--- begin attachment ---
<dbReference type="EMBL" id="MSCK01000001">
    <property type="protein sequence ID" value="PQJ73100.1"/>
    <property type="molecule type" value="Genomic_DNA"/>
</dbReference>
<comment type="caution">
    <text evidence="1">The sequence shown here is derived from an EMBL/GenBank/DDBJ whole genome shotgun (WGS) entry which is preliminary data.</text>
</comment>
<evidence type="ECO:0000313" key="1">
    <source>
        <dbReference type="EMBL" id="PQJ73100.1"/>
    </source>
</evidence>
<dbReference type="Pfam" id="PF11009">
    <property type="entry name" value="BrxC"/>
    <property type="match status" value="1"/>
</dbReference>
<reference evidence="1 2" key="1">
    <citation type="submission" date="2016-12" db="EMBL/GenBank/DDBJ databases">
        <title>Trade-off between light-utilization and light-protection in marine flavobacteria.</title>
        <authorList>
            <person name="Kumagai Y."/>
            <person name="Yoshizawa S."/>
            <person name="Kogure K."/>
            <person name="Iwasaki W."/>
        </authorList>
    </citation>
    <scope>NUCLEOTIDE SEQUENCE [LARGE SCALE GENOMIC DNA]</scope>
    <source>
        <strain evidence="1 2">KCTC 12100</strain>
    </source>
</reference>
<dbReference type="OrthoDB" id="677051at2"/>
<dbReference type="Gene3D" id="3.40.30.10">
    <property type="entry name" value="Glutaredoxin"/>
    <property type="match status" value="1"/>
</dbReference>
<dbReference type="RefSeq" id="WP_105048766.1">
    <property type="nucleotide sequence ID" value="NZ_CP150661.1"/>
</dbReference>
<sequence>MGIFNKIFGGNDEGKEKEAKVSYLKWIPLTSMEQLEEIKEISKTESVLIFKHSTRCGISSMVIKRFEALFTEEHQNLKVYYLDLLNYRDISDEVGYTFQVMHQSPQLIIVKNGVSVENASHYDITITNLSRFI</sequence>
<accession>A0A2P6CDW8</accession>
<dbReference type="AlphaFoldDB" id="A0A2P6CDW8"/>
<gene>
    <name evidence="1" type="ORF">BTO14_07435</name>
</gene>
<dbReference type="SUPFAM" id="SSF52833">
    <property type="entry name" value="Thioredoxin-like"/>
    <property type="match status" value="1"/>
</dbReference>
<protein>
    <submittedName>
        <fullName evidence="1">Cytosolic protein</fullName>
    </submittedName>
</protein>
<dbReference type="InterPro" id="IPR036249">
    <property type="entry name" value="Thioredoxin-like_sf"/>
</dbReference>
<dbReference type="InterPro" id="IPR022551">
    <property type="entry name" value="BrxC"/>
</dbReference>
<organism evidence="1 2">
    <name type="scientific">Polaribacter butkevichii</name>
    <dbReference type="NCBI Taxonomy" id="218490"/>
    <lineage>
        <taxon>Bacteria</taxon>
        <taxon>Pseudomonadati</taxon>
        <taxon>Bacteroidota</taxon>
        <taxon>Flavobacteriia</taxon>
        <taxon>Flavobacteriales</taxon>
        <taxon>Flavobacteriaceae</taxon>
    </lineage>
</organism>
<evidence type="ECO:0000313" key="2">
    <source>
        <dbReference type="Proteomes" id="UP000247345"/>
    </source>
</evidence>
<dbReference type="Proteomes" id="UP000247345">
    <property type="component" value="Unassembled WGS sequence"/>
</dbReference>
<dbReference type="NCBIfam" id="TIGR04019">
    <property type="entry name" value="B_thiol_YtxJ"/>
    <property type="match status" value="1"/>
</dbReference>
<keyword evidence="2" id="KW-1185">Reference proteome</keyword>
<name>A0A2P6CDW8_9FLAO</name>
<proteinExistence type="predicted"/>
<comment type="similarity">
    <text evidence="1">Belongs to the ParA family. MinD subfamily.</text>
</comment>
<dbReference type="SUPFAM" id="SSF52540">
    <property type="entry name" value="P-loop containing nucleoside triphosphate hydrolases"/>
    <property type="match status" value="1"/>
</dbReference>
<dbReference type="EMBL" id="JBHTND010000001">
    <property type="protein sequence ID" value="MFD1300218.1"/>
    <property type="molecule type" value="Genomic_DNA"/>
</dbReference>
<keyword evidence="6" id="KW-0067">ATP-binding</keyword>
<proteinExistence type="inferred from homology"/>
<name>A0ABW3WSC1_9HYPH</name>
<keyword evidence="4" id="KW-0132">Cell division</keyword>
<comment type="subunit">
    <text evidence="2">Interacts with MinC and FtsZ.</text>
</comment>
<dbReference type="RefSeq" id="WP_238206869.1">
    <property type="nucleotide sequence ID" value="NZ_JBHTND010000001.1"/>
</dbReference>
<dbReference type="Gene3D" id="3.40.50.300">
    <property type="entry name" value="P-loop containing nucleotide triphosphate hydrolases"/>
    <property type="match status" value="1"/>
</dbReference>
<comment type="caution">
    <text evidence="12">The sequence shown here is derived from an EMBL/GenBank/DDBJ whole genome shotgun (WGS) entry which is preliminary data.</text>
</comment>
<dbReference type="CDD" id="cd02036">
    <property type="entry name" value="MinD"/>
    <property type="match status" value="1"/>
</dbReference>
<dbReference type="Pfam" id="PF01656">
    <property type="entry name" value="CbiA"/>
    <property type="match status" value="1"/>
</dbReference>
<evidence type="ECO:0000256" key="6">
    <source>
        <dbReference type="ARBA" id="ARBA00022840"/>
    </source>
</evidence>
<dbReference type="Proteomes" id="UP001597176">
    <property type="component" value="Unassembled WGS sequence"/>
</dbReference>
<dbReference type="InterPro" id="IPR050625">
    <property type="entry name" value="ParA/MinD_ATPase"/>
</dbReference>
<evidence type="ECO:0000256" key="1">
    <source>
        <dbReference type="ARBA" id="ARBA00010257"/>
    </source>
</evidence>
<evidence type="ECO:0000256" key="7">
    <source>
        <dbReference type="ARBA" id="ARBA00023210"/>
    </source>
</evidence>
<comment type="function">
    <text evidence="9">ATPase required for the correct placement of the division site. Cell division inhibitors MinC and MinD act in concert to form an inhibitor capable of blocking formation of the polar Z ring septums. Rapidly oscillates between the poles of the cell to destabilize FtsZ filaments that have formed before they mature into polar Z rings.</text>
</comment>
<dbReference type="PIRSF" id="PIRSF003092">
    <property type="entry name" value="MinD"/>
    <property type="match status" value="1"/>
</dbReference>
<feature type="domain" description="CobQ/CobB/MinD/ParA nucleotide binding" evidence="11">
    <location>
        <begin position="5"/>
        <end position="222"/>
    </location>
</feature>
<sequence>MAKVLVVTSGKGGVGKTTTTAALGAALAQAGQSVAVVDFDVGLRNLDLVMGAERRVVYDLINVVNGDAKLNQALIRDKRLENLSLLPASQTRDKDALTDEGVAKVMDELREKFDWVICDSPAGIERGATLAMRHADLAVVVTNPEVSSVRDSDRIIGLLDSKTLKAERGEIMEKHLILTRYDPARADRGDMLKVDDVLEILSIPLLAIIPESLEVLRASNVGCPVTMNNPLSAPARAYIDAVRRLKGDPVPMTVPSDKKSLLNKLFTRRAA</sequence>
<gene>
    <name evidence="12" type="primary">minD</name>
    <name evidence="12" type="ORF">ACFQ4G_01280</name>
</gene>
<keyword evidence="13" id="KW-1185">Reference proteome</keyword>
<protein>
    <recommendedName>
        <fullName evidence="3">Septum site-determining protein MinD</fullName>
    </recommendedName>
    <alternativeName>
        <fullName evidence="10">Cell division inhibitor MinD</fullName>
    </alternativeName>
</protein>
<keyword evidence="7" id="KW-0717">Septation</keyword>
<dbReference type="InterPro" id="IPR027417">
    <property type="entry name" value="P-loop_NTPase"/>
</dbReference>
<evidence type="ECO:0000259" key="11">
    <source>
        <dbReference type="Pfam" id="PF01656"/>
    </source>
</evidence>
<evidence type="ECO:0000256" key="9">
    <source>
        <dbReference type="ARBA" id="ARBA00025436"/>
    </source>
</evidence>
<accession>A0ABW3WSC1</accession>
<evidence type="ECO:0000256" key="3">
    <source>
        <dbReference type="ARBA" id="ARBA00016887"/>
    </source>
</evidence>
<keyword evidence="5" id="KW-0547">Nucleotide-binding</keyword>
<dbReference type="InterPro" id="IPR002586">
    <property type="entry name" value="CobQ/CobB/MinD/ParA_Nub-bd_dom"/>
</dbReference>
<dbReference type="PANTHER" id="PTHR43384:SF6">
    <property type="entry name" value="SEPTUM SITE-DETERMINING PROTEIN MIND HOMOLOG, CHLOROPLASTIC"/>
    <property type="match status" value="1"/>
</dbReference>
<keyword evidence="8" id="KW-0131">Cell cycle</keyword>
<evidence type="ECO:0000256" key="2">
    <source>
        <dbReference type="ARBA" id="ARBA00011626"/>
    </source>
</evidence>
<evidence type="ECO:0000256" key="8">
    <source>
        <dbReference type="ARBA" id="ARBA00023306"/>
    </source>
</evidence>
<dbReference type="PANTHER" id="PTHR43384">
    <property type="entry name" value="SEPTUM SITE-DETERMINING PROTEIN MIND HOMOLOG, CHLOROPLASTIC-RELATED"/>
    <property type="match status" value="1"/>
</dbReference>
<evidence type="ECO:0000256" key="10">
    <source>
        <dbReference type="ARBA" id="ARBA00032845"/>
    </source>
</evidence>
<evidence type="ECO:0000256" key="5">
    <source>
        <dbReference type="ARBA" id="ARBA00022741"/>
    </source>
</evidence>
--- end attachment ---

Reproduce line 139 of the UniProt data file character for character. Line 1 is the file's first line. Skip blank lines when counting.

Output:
</evidence>